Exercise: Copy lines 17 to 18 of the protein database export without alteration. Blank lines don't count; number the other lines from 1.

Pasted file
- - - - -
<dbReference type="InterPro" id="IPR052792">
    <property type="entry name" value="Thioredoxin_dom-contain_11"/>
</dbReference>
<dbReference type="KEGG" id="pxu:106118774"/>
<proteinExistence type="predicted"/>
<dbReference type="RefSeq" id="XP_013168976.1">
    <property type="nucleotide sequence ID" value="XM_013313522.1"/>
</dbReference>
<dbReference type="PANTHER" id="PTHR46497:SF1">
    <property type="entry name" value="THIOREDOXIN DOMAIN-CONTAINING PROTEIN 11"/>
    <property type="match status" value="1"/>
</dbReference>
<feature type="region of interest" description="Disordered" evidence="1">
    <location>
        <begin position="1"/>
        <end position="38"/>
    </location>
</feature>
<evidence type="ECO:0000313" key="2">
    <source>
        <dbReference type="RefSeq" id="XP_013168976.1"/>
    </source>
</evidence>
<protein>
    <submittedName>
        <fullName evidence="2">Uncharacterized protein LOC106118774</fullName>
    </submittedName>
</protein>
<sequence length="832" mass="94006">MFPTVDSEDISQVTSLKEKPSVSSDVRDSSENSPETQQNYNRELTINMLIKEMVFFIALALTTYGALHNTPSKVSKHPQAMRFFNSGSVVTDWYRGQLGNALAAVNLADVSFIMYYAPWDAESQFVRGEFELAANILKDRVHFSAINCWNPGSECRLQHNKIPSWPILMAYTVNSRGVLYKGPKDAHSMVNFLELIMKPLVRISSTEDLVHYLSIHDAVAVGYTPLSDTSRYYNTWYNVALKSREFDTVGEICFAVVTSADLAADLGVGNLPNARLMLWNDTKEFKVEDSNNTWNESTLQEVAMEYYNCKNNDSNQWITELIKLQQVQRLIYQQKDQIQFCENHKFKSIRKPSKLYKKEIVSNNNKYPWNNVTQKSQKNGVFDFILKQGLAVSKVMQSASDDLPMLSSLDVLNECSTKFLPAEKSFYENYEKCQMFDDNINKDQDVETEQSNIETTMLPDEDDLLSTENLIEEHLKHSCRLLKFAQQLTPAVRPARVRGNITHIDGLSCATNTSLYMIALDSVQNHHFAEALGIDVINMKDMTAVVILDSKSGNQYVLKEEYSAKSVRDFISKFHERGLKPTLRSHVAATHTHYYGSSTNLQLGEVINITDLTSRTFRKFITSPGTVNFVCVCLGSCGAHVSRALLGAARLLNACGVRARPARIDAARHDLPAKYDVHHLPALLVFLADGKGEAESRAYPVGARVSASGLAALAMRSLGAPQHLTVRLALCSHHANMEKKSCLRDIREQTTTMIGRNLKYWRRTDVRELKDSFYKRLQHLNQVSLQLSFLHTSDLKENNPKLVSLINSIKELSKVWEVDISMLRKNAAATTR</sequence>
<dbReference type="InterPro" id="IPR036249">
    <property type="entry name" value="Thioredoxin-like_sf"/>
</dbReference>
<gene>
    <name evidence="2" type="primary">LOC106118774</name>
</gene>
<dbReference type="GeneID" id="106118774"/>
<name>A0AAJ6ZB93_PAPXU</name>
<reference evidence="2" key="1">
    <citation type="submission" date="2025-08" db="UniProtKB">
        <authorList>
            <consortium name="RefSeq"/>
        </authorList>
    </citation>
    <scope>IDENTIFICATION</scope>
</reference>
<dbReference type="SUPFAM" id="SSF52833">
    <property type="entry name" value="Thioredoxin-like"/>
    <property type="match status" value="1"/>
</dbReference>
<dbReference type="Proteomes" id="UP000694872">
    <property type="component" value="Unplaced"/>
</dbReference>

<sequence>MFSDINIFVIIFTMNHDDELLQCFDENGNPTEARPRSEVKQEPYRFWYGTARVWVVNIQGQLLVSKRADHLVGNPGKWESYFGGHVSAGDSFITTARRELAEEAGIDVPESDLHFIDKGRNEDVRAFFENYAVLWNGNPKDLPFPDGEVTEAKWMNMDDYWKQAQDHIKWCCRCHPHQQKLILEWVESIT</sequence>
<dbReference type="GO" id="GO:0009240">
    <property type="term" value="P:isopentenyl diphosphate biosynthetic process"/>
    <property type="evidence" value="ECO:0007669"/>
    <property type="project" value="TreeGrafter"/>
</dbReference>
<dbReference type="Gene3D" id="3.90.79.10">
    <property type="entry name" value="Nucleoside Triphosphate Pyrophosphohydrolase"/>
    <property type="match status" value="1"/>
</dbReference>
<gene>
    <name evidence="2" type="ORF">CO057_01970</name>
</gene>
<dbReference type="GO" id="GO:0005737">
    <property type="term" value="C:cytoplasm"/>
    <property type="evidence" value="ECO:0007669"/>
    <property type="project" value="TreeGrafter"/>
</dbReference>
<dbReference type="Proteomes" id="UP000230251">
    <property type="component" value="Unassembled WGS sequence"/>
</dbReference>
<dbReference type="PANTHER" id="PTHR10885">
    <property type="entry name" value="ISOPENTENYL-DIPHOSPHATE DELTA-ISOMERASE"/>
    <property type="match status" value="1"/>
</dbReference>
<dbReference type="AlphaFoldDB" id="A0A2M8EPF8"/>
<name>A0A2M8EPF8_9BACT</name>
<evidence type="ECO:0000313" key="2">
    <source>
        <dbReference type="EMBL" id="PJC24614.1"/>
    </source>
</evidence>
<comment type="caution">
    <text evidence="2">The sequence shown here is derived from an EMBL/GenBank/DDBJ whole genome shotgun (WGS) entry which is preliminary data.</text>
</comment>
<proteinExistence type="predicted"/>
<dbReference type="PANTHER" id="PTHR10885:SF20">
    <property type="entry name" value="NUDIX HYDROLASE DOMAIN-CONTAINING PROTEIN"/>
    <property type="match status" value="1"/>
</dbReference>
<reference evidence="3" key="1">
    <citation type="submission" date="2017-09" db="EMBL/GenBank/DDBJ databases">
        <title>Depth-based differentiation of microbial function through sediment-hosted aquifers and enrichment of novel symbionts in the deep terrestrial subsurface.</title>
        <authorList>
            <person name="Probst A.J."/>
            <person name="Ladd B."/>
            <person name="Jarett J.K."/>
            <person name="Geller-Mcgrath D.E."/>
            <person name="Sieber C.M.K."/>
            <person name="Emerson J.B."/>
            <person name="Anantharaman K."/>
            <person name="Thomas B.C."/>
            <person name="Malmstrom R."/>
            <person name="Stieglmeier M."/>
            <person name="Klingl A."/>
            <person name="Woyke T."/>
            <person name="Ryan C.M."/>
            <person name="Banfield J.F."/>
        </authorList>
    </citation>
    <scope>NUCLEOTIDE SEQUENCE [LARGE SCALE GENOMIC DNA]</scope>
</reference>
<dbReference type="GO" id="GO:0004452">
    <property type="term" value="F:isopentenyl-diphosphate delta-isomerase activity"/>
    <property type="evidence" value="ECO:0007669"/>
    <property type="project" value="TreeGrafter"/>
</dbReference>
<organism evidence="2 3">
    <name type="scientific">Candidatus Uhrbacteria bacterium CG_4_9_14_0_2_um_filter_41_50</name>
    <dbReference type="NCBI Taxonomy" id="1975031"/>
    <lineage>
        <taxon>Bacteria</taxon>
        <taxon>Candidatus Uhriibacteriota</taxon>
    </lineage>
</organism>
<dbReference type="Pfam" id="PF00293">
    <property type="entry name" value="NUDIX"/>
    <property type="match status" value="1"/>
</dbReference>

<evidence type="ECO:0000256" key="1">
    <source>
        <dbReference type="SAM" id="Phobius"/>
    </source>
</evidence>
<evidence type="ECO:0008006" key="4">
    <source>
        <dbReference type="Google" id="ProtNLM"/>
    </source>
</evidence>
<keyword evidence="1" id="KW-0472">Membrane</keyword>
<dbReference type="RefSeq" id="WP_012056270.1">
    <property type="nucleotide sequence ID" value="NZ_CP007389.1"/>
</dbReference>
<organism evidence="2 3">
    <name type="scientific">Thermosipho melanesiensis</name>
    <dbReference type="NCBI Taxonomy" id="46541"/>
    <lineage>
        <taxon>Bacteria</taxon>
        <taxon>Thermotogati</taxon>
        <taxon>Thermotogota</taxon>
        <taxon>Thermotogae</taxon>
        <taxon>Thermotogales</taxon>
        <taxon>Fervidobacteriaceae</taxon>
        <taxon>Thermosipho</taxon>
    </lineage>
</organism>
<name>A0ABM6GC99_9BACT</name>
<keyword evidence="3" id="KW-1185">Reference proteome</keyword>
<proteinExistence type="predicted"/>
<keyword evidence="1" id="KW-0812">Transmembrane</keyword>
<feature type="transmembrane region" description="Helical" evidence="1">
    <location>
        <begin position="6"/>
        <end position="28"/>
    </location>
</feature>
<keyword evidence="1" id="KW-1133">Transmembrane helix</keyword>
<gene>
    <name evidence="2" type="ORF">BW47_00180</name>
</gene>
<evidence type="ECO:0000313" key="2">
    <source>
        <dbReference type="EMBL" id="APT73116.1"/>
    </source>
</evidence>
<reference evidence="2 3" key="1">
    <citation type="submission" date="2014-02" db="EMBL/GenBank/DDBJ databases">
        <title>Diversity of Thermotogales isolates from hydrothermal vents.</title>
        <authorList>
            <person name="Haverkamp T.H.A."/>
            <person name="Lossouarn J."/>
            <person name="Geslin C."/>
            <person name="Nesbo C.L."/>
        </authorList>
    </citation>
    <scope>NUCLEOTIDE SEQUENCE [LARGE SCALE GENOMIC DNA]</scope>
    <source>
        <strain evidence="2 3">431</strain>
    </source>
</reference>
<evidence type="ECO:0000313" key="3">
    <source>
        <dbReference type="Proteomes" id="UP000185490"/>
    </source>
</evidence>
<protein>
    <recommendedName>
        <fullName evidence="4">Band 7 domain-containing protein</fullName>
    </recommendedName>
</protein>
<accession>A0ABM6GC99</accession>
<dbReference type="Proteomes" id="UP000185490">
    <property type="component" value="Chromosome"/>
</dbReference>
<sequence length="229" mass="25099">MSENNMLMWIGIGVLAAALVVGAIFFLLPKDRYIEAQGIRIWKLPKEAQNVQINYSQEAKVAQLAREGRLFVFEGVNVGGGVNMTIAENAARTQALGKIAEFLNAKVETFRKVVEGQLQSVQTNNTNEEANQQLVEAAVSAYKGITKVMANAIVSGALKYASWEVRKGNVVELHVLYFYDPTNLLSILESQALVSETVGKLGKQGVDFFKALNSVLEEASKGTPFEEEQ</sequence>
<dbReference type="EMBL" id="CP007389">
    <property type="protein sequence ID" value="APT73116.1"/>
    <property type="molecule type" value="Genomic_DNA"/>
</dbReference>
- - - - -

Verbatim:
    </location>
</feature>